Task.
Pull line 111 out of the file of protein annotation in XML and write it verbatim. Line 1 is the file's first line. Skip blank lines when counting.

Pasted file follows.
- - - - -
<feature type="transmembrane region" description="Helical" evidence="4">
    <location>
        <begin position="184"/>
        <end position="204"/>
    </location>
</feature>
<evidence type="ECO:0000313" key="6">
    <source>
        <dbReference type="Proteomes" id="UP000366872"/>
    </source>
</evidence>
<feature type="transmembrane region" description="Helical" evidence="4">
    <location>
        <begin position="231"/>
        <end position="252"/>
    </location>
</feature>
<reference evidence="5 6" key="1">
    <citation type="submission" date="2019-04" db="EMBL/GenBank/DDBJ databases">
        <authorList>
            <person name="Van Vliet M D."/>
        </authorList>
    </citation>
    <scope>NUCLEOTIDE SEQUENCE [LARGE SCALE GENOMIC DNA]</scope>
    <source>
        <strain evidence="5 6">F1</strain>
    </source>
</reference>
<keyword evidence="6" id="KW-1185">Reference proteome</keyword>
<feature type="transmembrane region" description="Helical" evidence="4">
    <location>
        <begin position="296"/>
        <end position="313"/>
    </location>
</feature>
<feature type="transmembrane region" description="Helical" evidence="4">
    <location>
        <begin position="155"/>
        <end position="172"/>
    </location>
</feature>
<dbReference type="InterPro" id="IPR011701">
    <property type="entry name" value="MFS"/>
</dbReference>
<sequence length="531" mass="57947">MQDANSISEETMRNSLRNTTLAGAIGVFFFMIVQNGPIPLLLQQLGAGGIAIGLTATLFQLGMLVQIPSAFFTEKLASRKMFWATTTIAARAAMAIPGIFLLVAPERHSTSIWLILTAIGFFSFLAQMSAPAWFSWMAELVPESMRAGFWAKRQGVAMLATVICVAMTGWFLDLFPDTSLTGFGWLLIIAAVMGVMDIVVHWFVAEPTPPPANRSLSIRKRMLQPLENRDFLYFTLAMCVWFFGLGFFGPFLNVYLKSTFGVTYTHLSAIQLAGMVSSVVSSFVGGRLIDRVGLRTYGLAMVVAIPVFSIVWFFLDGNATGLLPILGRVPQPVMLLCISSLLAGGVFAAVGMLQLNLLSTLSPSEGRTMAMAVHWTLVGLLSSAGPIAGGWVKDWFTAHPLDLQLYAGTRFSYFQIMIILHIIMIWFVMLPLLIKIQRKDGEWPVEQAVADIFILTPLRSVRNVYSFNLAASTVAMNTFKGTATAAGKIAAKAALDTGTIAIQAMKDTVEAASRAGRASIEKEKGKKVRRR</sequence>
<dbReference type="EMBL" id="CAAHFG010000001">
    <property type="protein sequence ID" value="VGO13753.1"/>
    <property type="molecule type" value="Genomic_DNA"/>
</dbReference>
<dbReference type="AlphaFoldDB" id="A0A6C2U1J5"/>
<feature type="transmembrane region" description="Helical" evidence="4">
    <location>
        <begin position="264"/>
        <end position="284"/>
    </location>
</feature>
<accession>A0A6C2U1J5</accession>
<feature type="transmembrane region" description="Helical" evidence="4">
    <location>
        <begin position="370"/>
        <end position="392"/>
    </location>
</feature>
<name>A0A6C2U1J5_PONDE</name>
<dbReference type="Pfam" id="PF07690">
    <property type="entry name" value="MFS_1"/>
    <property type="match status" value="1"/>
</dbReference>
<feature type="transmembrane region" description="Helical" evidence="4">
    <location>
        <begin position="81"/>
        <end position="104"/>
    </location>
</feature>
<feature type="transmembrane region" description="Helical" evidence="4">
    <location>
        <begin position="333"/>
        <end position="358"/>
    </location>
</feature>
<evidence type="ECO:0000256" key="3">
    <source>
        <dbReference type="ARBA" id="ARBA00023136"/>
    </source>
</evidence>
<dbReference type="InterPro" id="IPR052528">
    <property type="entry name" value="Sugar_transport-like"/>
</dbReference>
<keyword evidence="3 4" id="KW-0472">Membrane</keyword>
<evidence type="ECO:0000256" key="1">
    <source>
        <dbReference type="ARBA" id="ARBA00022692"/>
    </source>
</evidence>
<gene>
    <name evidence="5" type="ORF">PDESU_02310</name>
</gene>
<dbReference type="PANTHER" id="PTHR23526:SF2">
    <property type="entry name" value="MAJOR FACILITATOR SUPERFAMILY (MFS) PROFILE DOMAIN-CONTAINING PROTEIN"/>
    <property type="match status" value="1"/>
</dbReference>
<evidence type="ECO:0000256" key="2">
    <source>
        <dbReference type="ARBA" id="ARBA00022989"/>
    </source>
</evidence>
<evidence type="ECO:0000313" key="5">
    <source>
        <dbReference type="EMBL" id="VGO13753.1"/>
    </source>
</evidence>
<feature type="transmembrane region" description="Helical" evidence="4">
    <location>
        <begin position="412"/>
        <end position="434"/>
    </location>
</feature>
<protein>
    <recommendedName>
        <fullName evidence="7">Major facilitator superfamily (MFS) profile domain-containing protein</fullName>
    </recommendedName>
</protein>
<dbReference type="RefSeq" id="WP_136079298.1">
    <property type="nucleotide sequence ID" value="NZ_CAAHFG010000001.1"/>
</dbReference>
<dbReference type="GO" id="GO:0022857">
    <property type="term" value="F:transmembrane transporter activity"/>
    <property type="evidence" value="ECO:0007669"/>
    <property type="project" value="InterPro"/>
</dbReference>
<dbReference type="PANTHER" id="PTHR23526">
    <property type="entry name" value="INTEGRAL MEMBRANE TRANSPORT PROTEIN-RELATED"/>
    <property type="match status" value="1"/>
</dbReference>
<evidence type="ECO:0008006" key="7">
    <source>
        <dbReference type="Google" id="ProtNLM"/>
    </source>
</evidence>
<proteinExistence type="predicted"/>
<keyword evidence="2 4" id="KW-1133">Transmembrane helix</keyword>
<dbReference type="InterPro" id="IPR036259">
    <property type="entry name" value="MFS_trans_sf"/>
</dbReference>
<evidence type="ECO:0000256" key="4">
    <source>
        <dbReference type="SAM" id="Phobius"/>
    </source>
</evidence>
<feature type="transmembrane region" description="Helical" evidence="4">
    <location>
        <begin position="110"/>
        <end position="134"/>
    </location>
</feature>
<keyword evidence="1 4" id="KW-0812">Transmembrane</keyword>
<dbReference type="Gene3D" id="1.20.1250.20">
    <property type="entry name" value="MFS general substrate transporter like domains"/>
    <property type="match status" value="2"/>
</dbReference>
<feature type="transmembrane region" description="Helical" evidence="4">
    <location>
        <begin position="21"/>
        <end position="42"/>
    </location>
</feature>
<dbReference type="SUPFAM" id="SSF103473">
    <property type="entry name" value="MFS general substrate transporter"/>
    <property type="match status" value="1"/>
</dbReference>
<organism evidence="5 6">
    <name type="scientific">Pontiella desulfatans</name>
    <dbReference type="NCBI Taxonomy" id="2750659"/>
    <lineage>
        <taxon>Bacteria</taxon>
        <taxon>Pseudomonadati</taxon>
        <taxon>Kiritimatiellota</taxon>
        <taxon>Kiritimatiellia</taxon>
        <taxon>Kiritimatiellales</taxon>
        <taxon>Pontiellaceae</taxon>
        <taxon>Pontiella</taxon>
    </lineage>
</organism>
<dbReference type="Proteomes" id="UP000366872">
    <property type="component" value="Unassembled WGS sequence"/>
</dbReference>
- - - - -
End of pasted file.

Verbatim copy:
</evidence>